For a lot of science fiction fans, a big part of what makes the genre so great is the aliens. And because they’re limited only by the writers’ imagination, aliens run the gamut from cute and fluffy to terrifying and murderous. Even in a series like Star Wars, aliens can be cute and fluffy like the Ewoks or slimy and dangerous like the dianoga.
They can be humanoids or giant blobs, enemies or allies, but they almost always add something interesting to the mix.
Here are the 14 Most Memorable Alien Species in TV and Movies.
14. Poleepkwa: District 9
You remember those crazy bug-like creatures. In the movie, humans refer to them using the derogatory term “prawns,” but not because they look like seafood. It’s the people of Johannesburg, South Africa who coin the term, after a local species of cricket called the parktown prawn. They’re memorable largely because they’re just so creepy.
They’re large, technologically advanced insectoids who eat raw meat and love cat food, which affects them similar to the way catnip effects cats. After one of their ships hovers for months over Johannesburg with no signs of activity, a team of humans enter the ship and discovers the sick and malnourished aliens. The humans bring them to Earth and provide them with health care, but confine them to District 9, a government camp inside the city. Soon, it turns into a slum, as conflict breeds between the humans and the extraterrestrials.
13. Symbiotes: Spider-Man 3
Of course, the Symbiotes originated in the comics, but in the movie world, they turn Peter Parker (Tobey Maguire) into the most obnoxious version of himself. They’re basically alien parasites that bring out the host’s dark side, and when one of them merges with Peter, it turns him into a total ass-hat. He breaks Eddie Brock’s (Topher Grace) camera and tries to make Mary Jane (Kirsten Dunst) jealous by turning up at the club where she works with Gwen Stacy (Bryce Dallas Howard). So much drama.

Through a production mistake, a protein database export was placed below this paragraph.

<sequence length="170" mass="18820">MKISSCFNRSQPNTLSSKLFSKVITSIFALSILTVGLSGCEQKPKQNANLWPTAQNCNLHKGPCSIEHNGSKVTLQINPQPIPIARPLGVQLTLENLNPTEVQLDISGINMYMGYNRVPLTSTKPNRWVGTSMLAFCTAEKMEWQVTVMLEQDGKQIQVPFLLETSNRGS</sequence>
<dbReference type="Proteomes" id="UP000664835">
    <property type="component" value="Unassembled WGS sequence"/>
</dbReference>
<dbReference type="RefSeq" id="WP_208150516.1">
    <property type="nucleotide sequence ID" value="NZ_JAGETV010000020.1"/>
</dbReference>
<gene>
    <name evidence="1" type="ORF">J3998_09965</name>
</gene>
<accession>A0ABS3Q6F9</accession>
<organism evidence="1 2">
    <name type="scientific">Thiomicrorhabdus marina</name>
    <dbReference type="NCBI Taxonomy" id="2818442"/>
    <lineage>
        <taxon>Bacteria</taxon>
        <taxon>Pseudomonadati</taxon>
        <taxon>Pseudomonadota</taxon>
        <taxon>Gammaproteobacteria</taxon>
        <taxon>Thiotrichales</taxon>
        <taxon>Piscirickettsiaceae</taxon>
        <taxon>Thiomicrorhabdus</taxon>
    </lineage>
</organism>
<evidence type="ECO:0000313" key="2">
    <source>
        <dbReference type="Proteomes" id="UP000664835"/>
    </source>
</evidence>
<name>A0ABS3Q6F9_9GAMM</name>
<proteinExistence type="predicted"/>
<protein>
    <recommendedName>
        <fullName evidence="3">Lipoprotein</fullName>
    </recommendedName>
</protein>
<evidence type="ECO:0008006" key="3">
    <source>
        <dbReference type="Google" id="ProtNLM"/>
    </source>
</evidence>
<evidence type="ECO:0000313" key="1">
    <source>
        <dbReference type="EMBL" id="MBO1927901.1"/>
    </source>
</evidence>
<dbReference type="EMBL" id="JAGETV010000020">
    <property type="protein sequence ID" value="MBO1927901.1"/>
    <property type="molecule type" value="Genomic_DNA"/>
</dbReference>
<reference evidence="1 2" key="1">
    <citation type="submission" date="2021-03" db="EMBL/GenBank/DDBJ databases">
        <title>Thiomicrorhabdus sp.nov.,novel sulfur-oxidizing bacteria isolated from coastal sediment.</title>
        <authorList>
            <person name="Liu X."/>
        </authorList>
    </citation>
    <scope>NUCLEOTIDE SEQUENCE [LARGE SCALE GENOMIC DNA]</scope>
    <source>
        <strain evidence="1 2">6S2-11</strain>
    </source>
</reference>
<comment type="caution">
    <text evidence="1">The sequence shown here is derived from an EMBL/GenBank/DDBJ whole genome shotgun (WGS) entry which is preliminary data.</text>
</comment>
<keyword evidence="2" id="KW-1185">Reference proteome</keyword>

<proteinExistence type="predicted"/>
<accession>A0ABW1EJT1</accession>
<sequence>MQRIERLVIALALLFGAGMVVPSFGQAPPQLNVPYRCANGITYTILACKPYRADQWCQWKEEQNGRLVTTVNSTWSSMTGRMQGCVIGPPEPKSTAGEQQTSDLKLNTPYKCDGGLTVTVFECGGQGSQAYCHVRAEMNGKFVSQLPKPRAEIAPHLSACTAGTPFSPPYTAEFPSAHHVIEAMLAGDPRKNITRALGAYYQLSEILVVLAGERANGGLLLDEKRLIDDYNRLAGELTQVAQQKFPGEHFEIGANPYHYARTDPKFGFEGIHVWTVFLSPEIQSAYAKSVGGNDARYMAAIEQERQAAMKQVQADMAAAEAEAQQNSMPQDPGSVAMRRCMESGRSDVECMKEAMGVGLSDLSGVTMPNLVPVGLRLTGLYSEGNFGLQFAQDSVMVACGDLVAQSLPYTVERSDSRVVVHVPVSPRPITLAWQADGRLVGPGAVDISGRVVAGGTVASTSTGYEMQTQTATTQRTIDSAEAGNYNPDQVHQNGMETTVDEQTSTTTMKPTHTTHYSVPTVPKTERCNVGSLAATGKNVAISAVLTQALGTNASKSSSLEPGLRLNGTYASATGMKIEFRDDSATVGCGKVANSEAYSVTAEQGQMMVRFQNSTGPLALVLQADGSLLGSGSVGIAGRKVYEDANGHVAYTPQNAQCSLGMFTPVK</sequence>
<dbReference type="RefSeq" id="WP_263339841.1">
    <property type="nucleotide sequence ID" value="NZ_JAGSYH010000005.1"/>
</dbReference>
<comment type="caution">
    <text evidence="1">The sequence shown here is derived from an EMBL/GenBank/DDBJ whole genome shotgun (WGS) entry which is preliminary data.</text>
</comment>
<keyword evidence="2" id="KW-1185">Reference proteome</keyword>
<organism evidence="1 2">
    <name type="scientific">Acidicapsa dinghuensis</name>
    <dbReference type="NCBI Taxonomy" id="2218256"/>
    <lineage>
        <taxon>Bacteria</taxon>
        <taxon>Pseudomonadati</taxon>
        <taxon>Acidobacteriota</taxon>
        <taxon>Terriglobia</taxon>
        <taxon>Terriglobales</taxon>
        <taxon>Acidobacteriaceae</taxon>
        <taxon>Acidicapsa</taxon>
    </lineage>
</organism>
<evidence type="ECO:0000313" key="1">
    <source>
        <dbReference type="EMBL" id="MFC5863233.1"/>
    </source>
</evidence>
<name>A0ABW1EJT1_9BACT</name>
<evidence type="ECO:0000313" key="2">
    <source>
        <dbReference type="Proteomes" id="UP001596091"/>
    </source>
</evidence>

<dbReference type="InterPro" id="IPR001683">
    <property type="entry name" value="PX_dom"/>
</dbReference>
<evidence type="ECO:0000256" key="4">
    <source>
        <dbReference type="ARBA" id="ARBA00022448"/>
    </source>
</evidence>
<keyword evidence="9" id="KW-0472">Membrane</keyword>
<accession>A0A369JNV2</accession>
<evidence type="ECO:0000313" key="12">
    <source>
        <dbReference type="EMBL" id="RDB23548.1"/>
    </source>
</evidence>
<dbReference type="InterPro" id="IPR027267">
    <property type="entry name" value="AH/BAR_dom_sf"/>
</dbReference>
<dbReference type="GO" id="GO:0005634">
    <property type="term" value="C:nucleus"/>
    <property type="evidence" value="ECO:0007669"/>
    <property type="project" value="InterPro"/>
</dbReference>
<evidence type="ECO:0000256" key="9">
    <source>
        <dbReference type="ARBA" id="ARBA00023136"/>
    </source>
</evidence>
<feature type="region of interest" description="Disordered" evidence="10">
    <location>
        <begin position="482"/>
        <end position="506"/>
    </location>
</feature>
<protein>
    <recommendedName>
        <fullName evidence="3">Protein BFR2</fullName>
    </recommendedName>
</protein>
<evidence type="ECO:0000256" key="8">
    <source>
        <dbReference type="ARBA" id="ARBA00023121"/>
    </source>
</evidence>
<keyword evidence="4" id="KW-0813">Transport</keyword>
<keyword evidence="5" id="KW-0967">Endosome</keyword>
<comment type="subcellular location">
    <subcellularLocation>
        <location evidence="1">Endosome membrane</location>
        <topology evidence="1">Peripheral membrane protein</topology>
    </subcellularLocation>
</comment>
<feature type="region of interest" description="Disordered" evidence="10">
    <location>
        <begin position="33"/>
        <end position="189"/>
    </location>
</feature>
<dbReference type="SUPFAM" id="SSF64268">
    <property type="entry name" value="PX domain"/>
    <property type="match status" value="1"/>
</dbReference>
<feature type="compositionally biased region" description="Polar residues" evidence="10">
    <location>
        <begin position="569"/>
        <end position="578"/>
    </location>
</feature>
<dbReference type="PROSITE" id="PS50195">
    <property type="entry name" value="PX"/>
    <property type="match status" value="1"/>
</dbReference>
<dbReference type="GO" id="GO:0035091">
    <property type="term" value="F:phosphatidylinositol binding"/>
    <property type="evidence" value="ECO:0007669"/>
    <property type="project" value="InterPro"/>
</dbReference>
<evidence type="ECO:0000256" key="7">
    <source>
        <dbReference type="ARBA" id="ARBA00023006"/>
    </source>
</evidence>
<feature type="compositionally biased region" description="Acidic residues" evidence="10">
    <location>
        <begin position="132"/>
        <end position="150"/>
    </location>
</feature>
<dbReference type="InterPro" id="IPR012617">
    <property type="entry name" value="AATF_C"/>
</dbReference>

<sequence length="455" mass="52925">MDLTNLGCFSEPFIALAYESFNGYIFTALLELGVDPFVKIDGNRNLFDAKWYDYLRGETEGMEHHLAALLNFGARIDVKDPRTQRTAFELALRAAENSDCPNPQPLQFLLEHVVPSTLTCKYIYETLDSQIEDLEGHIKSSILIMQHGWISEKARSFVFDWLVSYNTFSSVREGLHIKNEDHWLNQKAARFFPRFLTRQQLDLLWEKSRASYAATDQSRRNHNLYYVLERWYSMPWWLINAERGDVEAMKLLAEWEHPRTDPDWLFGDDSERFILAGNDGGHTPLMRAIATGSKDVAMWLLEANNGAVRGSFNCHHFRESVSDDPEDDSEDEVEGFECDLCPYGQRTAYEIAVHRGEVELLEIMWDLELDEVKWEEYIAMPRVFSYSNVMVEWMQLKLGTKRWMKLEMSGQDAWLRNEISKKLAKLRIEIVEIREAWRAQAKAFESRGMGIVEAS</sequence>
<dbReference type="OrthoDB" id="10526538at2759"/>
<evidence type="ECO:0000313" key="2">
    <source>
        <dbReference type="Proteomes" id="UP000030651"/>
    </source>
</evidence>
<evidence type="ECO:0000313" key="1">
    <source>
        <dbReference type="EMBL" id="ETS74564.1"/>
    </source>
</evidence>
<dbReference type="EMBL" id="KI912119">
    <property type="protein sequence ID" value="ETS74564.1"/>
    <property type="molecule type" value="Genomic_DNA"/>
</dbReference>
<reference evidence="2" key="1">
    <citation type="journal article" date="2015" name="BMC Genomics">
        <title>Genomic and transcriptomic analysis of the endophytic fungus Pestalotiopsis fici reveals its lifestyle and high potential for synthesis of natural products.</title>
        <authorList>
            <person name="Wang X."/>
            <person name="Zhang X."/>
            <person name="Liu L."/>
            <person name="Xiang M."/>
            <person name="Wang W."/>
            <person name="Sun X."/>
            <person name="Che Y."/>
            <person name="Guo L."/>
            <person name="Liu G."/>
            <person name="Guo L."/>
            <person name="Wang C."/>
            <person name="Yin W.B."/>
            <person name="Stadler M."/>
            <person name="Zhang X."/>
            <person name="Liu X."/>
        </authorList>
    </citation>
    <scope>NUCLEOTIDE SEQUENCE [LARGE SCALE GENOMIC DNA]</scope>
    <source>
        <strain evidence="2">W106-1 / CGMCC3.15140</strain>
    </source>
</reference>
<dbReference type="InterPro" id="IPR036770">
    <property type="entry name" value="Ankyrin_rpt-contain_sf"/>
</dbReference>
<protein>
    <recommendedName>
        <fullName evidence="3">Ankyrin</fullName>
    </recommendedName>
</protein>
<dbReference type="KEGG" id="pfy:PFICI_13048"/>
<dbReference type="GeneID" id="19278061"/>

He even tells his friend Harry Osborn (James Franco) that his father Norman, a.k.a. Green Goblin, never loved him (not that Harry is such a likable character, but Peter’s comment is a little below the belt). Eventually, Peter removes the Symbiote, which then attaches itself to Brock, transforming him into the villain Venom.
12. Predators: Predator series
Probably one of the most iconic alien species in movies. They’re creepy in a completely different way from the Poleepkwa, and they’re called “predators” for a reason. They know how to stalk their prey and stay hidden (by staying invisible), and the titular alien hunts humans for sport.
After tracking Dutch Schaefer (Arnold Schwarzenegger) and his elite special forces team through a South American jungle – and taking a few of them out along the way – Dutch and the predator come face to face. Apparently, not even the super strong, strategic, and murderous alien is a match for Arnold’s raw strength. After an intense fight, Dutch cripples the alien, who won’t let Dutch have the satisfaction of killing him, and so it self-destructs.
11. Xenomorphs: Alien series
When it comes to just the sheer grossness factor, these guys probably take the cake. Remember that scene where one of them breathes its hot breath just inches from Ripley’s (Sigourney Weaver) face? Eww. Even their babies are ugly.
While they demonstrate some problem-solving ability and the capacity to learn new skills, they’re not as intelligent as humans, but they’re largely driven by their predatory nature and the desire to use human hosts to reproduce, so they’re pretty terrifying. In Alien: Resurrection, things get even more disturbing when a human-xenomorph hybrid joins the mix. It has facial features that hint at human emotions, but retains a lot of the scary physical features of the original xenomorphs.
10. Daleks: Dr. Who
They may be villainous, but they’re kind of cute, right? Like evil R2D2s. According to Wikipedia, they resemble “human-sized pepper shakers” – and that’s a pretty accurate description. The Daleks are cyborg aliens bent on conquering the universe and destroying any other species they see as inferior (which is basically every other species).